Update as of March 18, 2015
Restrictions for US citizens traveling to Cuba have been relaxed even more:
(...)While tourism is still barred by statute, the new rules amount to
permission for any American who wants to travel to Cuba to plan an
educational sojourn there, as long as they keep records of their
activities for five years.
Travelers who fill their days with museum visits, cultural sightseeing
and conversations with Cubans about their society, and keep a daily
journal, could meet the requirements. American officials suggested
that there would be little policing of the comings and goings of those
making people-to-people trips.
Update as of January 15, 2015
In December, 17 2014 Obama announced modifications to the travel regulations and the embargo against Cuba in general. The details can be found in the following page:
Fact Sheet: Treasury And Commerce Announcement Of Regulatory Amendments To The Cuba Sanctions
Summarizing, although it is still technically illegal for US citizens to visit Cuba as regular tourists, the restrictions have been relaxed and there are a lot more of possible scenarios that make it possible to travel there, for example it is not longer required to apply for an explicit permission, traveling with a specialized company that has a permit is enough. On top of that, US credit cards can now be used in Cuba, and US citizens are now allowed to spend money in Cuba.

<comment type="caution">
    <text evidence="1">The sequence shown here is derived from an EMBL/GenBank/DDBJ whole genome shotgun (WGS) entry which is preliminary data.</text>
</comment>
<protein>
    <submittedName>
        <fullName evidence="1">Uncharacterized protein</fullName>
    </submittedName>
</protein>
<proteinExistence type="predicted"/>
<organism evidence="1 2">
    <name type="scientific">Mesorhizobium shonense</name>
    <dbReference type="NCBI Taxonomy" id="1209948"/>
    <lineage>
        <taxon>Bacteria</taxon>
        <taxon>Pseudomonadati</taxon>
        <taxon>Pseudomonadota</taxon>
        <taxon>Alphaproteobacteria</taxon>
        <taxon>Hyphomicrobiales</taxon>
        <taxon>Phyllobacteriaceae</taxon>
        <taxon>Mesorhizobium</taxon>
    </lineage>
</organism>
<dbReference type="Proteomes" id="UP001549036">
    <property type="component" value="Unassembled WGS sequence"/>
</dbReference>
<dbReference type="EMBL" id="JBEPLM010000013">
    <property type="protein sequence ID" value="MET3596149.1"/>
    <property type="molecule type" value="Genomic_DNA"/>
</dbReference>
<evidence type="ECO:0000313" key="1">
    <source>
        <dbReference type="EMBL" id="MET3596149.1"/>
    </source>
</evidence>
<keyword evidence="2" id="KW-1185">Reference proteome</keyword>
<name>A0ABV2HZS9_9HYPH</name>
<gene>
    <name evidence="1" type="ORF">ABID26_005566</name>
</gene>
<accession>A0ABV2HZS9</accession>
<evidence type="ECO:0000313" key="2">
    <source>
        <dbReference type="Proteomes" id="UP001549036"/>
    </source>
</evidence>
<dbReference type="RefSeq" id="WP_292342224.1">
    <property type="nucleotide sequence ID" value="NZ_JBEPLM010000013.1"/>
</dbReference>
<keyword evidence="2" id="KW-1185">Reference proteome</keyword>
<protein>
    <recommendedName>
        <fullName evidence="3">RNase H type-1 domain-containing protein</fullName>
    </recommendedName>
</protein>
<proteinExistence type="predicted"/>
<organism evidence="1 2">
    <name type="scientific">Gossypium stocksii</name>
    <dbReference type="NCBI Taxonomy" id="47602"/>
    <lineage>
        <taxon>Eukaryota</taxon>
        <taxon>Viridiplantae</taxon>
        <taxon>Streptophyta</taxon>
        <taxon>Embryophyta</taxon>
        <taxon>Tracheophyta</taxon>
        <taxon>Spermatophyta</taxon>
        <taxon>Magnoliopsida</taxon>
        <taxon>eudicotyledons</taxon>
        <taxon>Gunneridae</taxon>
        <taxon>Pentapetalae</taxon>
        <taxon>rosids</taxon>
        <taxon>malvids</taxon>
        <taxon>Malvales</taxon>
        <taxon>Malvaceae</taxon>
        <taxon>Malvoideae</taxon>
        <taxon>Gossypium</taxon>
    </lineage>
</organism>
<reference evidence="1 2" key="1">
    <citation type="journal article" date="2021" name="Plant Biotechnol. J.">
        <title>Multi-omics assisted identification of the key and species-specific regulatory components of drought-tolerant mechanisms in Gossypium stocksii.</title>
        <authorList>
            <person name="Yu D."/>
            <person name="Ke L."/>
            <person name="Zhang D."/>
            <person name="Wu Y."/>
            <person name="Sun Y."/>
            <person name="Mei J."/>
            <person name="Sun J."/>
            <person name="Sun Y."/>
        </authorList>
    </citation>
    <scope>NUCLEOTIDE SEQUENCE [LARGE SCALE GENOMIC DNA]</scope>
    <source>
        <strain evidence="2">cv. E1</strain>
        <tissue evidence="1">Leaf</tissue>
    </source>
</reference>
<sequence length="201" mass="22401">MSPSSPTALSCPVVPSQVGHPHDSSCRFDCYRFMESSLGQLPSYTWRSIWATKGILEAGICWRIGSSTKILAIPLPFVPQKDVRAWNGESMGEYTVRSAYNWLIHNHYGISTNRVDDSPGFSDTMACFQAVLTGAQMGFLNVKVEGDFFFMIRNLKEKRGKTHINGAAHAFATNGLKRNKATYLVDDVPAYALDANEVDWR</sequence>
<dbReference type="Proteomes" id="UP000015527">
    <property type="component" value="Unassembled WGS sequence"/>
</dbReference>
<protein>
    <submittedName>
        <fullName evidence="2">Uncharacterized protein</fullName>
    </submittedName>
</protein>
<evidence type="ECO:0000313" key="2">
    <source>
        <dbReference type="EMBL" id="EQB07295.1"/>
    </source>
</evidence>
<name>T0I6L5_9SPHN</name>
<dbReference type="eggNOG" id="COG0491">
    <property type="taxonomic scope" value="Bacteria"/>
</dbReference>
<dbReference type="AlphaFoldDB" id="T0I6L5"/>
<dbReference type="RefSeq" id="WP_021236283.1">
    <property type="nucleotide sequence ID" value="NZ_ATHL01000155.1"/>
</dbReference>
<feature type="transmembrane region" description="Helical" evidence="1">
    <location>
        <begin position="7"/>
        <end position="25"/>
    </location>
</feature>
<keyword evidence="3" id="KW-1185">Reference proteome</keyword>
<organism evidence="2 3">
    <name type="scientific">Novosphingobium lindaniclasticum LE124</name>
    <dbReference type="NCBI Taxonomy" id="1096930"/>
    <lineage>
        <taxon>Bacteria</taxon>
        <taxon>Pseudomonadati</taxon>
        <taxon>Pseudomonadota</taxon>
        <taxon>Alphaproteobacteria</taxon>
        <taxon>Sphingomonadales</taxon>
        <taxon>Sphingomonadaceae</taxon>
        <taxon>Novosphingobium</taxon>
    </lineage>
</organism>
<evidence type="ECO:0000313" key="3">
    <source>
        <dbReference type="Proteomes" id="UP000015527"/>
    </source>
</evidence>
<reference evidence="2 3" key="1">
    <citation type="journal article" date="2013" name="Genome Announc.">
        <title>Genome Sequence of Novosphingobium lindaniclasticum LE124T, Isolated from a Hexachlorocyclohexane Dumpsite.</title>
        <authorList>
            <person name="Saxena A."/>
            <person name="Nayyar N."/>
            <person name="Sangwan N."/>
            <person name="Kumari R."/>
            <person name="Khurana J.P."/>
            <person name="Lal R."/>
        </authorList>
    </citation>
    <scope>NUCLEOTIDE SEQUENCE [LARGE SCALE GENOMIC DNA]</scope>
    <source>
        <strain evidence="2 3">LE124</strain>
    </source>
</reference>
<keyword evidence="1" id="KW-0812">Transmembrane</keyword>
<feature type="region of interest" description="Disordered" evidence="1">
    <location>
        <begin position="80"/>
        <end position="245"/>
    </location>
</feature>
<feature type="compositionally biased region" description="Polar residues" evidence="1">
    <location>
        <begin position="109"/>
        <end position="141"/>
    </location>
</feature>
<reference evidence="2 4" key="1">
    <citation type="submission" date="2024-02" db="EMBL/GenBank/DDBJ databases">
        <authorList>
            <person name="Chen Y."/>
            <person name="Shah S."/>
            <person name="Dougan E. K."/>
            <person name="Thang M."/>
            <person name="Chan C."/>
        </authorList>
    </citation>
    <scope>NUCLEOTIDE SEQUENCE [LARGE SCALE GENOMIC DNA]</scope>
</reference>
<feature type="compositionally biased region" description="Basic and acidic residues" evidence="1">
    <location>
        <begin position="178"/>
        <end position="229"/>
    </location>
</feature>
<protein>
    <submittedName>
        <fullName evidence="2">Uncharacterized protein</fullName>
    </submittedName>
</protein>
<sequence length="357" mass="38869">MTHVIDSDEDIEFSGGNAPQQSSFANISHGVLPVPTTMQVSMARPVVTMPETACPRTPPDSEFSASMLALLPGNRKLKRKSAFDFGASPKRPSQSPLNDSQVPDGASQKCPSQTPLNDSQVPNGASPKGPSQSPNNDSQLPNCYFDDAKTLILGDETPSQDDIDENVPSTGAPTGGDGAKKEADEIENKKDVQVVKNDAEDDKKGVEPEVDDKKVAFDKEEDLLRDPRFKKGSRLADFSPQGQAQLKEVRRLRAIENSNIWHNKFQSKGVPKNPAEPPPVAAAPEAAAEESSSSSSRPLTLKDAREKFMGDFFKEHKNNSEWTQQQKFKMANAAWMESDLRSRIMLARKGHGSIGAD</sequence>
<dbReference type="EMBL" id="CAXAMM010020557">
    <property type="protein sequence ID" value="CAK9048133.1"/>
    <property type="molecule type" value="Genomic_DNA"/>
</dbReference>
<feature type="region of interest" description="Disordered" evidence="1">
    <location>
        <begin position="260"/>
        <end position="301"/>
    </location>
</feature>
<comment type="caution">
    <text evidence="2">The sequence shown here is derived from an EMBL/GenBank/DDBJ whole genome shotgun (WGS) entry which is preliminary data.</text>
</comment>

There is an ongoing debate in the US government currently about whether to lift the embargo entirely or not.
My old answer:
As far as I know, visiting Cuba without a permission from U.S. Department of the Treasury is illegal.
Title 31--Money and Finance: Treasury
CHAPTER V--OFFICE OF FOREIGN ASSETS CONTROL, DEPARTMENT OF THE TREASURY
PART 515--CUBAN ASSETS CONTROL REGULATIONS
(I wonder if posting this information here is also illegal...)
Even if you do have permission, some restrictions still apply, as stated in this document (CUBA TRAVEL ADVISORY):
Authorized travelers to Cuba are subject to daily spending limits and
are prohibited from bringing any Cuban “souvenirs” or other goods into
the United States, with the exception of information and informational
Civil and criminal penalties may result from a violation of the